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The effects of extruded pulse products on post-prandial glycemia and satiety
R. MOLLARD (1), A. Johnston (2), N. Ames (3), D. Bouchard (4), J. Curran (5), P. Jones (2) (1) Richardson Centre for Functional Foods & Nutraceuticals, University of Manitoba, Winnipeg, Canada; (2) University of Manitoba, Winnipeg, MB, Canada; (3) Agriculture and Agri-Food Canada, Winnipeg, MB, Canada; (4) University of New Brunswick, , NB, Canada; (5) Pulse Canada, Winnipeg, MB, Canada.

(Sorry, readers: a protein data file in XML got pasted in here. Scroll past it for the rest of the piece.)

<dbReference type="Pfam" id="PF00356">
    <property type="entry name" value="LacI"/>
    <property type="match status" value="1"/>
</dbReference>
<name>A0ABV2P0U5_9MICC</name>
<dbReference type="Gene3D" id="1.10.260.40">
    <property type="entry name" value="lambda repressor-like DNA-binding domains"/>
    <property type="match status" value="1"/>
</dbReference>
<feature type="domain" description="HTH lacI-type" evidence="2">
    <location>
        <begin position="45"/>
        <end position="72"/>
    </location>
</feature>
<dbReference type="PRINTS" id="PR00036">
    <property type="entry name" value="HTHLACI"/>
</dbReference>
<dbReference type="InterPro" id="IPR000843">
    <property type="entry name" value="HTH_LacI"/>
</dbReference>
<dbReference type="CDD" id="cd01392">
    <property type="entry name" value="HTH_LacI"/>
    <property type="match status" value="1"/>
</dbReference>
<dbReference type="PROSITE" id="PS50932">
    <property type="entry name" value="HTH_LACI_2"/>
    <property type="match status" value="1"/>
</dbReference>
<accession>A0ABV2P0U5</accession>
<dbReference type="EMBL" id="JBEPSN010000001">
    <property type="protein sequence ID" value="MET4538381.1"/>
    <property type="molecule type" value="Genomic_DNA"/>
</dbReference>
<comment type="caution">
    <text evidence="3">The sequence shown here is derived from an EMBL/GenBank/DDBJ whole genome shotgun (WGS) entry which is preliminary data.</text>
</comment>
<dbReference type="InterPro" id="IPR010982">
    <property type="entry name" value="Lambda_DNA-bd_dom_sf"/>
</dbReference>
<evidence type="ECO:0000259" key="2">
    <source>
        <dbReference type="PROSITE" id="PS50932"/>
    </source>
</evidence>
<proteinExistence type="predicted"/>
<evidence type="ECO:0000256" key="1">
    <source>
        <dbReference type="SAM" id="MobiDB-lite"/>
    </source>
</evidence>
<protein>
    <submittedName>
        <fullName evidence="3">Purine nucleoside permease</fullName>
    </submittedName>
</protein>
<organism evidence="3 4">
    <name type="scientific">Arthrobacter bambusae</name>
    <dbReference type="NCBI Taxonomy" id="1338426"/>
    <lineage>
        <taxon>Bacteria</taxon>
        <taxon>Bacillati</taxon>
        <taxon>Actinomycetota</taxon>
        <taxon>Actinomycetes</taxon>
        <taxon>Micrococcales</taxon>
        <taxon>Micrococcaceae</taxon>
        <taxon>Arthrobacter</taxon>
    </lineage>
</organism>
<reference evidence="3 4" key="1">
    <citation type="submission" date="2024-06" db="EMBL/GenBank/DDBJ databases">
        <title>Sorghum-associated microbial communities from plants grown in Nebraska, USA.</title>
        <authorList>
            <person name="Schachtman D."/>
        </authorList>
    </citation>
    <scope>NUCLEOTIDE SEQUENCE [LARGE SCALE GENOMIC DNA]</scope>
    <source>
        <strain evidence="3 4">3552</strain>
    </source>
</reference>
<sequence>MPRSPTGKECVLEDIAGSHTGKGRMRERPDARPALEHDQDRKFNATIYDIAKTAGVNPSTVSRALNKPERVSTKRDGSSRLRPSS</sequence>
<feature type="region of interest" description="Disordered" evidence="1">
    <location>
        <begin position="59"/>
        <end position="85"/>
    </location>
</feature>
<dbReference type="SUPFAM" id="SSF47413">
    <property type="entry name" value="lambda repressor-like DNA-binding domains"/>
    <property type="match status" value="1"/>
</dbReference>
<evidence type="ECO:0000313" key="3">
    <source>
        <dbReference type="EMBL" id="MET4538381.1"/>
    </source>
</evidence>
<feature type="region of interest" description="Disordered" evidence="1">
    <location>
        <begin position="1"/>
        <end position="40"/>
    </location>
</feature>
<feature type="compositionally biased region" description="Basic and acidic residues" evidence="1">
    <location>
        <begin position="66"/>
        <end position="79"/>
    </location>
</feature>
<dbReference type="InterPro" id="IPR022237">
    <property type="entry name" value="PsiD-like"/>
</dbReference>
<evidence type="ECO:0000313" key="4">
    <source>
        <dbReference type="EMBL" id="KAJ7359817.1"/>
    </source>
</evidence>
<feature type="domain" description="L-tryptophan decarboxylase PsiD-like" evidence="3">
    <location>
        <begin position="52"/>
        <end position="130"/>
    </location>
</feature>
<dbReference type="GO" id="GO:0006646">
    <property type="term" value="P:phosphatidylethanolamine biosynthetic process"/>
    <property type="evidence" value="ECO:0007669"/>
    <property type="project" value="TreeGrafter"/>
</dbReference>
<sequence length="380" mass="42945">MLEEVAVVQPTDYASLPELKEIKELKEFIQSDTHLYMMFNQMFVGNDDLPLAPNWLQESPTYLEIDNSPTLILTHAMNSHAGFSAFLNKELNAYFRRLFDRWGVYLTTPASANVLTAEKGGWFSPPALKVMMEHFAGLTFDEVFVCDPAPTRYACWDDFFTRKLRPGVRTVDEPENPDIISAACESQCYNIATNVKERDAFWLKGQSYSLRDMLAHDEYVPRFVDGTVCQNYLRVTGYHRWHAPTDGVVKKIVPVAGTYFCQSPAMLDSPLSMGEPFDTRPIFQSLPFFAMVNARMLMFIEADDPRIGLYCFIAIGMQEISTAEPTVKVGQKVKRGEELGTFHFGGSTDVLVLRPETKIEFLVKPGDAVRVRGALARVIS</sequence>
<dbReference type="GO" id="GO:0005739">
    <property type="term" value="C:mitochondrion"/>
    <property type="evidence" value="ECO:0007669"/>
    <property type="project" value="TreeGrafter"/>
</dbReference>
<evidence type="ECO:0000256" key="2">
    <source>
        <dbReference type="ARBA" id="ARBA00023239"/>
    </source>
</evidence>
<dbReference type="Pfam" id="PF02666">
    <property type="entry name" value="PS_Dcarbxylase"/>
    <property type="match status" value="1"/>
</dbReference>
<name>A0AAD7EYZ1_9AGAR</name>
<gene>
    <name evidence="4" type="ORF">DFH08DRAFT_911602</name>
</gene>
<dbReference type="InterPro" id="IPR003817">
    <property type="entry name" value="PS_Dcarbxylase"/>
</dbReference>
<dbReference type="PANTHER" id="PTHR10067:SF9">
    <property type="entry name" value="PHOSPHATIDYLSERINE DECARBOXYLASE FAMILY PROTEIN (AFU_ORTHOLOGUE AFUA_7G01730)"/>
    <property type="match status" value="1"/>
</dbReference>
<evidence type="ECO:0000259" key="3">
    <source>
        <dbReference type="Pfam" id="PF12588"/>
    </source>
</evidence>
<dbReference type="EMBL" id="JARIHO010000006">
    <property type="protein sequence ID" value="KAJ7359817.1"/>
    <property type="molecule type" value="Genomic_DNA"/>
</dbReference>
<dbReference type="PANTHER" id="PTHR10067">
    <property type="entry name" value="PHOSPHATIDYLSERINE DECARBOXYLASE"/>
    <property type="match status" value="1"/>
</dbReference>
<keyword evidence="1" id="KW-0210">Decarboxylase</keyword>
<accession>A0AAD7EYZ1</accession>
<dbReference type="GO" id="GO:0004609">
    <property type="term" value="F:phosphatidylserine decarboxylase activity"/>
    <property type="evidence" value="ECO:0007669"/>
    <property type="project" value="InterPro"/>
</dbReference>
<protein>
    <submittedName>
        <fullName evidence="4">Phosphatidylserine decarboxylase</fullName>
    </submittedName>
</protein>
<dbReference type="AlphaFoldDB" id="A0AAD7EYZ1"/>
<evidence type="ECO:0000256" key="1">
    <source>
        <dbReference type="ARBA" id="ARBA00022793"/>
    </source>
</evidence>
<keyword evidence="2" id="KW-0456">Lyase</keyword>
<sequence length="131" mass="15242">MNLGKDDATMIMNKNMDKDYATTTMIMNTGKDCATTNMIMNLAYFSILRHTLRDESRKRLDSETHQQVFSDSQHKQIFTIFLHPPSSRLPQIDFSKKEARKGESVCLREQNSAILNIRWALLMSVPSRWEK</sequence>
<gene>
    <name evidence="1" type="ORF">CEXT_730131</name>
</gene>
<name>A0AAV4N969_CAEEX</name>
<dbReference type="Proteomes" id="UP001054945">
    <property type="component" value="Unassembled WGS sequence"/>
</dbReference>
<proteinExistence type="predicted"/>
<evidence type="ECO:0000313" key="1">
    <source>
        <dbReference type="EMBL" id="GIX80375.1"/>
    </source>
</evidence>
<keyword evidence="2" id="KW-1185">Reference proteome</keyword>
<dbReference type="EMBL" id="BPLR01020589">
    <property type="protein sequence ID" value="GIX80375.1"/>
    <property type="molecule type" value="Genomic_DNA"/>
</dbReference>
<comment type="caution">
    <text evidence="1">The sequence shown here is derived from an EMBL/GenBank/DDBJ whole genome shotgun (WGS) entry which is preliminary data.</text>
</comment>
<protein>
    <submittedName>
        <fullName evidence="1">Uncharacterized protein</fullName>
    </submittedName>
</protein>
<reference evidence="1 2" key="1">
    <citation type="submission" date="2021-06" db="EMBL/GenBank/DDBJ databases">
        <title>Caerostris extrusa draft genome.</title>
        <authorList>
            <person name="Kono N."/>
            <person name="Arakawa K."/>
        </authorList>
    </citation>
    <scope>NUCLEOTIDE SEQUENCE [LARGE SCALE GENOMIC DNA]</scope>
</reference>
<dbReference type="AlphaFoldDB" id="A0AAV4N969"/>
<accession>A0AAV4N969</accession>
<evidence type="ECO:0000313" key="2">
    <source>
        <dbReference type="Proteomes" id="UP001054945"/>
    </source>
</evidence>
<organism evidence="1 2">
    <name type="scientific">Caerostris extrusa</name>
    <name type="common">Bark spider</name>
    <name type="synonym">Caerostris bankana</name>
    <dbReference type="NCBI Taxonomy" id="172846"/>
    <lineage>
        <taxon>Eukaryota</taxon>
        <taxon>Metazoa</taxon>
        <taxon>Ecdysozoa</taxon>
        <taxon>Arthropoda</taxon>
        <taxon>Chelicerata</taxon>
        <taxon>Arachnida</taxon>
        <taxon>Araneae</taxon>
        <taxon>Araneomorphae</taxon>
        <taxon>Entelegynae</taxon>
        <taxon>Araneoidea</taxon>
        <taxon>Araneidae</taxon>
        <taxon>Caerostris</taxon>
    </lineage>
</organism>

Whole pulses have been studied for their beneficial effects on post-prandial glycemia and satiety in acute human trials. However, whether pulse ingredients retain the health benefits of whole pulses when consumed as processed food products is unclear. The objective of this trial was to examine the effects of extruded pulse snacks on food intake at an <i>ad libitum </i>meal, as well as appetite and blood glucose responses before and after the meal. In a repeated-measures crossover trial, adults (n = 26) randomly consumed extruded snacks made with: 1) whole yellow pea flour, 2) split yellow pea flour, 3) green lentil flour, 4) chickpea flour, 5) pinto bean flour, and 6) corn flour (control). Pulse snacks contained 40% pulse flour and 60% corn flour, whereas the control was 100% corn flour. Food intake was measured at a pizza meal (120 min). Appetite and blood glucose were measured pre-pizza (0 - 120 min) and post-pizza (140 - 200 min). Pinto bean and chickpea snacks led to lower pre-pizza blood glucose area under the curve compared with control, whole yellow pea and green lentil snacks (p < 0.05). The effects on blood glucose at specific time points were dependent upon pulse type. At 30 min, blood glucose was lower after pinto bean compared to green lentil snacks, whereas at 45 and 60 min, pinto bean led to lower blood glucose compared to whole yellow pea snacks (p < 0.05). There were no differences between treatments in post-pizza blood glucose, food intake or appetite. This trial indicates that effects on post-prandial blood glucose are dependent on pulse type and supports the use of pulse flours as value-added ingredients in foods designed to improve glycemic control. Further research is needed to test the health benefits of pulse flours in other processed food products. 

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